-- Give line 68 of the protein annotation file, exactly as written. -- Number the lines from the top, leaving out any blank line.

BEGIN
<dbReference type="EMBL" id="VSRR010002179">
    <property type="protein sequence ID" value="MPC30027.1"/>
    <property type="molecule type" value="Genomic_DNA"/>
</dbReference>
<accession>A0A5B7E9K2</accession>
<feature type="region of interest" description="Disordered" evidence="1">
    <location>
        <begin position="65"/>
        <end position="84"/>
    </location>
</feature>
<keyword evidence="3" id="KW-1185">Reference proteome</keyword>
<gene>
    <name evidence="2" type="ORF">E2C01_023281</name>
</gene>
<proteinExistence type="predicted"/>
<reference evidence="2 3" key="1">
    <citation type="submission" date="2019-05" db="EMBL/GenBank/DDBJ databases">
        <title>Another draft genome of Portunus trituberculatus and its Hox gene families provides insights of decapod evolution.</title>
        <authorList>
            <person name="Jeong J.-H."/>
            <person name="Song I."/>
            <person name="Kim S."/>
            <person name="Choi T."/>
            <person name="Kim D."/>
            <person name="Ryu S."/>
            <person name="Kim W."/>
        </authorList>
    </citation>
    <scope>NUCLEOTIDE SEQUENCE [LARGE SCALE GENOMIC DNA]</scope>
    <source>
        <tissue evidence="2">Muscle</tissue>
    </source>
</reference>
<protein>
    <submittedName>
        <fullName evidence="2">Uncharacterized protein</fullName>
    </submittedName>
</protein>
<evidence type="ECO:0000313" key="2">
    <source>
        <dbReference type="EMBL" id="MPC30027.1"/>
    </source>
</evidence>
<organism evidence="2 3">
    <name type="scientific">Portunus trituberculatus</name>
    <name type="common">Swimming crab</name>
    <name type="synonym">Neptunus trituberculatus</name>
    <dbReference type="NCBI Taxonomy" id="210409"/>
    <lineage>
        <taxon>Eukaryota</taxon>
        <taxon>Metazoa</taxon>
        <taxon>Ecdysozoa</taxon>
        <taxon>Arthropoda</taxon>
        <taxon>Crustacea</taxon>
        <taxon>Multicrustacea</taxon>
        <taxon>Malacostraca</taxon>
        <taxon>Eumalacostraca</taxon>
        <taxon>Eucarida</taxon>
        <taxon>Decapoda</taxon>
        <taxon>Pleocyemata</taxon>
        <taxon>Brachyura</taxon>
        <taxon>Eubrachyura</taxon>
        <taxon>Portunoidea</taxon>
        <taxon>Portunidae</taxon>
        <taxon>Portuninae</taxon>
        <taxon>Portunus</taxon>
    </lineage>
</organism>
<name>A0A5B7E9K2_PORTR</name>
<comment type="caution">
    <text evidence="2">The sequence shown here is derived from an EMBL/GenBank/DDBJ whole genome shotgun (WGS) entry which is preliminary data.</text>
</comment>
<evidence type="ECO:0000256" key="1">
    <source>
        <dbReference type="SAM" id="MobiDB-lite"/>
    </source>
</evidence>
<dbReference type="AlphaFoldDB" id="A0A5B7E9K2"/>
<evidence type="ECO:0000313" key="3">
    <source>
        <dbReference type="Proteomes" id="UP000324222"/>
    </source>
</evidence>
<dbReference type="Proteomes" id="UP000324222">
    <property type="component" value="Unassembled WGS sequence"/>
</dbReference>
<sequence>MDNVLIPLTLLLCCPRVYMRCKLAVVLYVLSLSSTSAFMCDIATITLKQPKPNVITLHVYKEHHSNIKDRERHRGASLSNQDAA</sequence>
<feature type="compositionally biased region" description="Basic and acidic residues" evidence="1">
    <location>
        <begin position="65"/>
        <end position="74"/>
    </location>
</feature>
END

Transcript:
    </lineage>